I looked back – the first layout was in issue 3 and I did the cover for issue 4 (stock photos not my own kids) and we went from there. We got tied to an exclusivity contract in the UK, which was fine as we had little desire to work for any other UK magazine, although we were still free to submit to any US publication, and had the book come to fruition that would have been ok too. I had already been published in US mags and books, CK, MM, PK, so didn’t have any burning desire to submit to them. I wanted my work shared in the UK because I had made the UK my “home” so was happy to focus my energies there. And so we became THE SI TEAM, with a couple of layouts in every issue, work apportioned on a rotating basis. The editors were happy that we were almost always on time and it was rare for work to be commissioned then rejected as not good enough (another phew – they seemed to like what we did and the ABC report confirmed SI had the highest sales figures in the UK so the target audience seemed to like it too) It was exciting to see work in print and in some ways stretched me as a scrapper, doing pages about things I may not have otherwise, using paper that were not always my first choice, and trying to make pages for an audience that was not just my family.

And so it went.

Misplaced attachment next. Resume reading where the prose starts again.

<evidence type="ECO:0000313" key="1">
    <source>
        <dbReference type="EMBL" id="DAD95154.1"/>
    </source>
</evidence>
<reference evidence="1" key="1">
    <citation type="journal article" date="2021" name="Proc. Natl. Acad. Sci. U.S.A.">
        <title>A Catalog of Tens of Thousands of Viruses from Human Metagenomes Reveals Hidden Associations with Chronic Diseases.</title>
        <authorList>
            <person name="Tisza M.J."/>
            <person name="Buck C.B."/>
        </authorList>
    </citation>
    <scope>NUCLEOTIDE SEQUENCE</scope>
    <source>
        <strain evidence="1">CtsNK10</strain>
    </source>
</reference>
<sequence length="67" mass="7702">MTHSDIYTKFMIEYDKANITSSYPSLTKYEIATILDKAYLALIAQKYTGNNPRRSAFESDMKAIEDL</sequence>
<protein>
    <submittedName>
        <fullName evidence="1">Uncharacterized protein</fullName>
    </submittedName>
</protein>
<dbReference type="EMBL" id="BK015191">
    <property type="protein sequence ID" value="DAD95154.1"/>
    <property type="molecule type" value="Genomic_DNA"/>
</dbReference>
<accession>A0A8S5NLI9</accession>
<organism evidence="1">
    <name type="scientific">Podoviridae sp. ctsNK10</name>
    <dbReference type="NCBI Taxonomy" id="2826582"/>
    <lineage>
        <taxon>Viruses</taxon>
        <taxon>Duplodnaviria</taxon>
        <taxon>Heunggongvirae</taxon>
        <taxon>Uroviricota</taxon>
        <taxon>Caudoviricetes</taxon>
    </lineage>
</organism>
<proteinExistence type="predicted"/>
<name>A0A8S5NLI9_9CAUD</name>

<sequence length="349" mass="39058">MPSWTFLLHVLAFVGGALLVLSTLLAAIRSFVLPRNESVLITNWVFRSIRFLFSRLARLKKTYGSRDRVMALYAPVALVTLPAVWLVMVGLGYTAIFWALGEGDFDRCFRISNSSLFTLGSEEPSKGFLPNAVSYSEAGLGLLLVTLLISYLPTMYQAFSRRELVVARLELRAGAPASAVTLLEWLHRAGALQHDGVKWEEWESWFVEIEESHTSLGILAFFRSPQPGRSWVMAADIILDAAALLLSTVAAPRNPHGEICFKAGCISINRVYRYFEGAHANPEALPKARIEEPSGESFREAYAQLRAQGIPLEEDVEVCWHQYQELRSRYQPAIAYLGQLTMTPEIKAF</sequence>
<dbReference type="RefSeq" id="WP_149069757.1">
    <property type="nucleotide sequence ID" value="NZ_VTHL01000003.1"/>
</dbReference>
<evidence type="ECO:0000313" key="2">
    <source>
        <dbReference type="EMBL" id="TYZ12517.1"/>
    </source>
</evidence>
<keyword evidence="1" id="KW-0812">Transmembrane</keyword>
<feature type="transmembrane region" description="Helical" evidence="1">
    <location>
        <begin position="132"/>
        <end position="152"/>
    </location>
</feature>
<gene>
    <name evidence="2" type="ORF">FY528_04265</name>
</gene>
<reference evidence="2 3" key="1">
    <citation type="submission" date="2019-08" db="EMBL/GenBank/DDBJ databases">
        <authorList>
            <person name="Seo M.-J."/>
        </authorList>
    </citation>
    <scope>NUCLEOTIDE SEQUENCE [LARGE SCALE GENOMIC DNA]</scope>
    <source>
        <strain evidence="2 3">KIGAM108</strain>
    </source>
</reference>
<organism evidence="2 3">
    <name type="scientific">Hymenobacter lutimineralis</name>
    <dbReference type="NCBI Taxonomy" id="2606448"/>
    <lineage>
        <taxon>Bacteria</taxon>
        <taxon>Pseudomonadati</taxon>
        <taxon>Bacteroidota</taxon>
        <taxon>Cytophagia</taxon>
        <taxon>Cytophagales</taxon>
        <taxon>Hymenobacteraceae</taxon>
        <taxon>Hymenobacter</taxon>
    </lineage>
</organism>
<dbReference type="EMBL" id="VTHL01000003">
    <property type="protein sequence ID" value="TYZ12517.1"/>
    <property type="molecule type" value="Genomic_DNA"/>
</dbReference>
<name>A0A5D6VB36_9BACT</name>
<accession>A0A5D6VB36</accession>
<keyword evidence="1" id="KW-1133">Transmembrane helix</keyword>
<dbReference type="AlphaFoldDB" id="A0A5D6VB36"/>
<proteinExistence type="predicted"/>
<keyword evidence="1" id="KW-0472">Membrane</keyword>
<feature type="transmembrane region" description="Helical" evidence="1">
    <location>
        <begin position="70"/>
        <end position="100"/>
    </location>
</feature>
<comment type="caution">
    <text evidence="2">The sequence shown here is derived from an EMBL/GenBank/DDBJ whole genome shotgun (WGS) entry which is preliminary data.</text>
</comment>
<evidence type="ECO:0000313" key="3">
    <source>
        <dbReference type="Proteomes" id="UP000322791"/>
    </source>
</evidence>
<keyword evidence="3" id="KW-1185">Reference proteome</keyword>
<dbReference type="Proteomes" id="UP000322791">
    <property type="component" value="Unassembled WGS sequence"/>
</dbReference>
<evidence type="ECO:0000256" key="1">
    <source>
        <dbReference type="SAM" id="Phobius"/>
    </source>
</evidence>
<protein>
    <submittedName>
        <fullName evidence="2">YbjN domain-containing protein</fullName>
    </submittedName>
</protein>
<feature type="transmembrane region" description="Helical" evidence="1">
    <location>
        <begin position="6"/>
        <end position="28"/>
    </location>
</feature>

There were grumbles on anonymous sites about the team being old hat, that being published was down to cronyism and moans about the same old kids over and over again. The mag was deemed for the beginner by some, some who obviously didn’t get that in order for scrapbooking to thrive it needed a fresh influx of scrappers on a regular basis. A magazine, an impulse buy on the news stand, was a perfect way to ensure that. Advanced scrappers are already scrappers. They don’t need to be caught by the hobby. And would the smaller number of self-proclaimed “advanced scrappers” really pay for a subscription or would they just scoff and say “You call that advanced? Pah! I’ve been doing that for YONKS!” and “I can see all I want, immediately, and more current, in blogs and elsewhere on the web.”? Who know really what part that played in the planned redesign and an expansion of the team? Perhaps some, perhaps none, but the reality is that the scrapbooking industry is experiencing a bit of a downturn at the moment, partly due to the credit crunch, perhaps partly to the quick explosion of the craft, which was always going to be difficult/impossible to sustain. I know from UKS that we are gaining members every day, lots of newbie posts about how they are “new to scrapbooking” and lots of emails thru the Contact Us link asking for info, where to take a class, can I make an album for them, yada, yada, yada. Subscriptions were strong, or I’ve been told they were, but advertising was just not what it needed to be.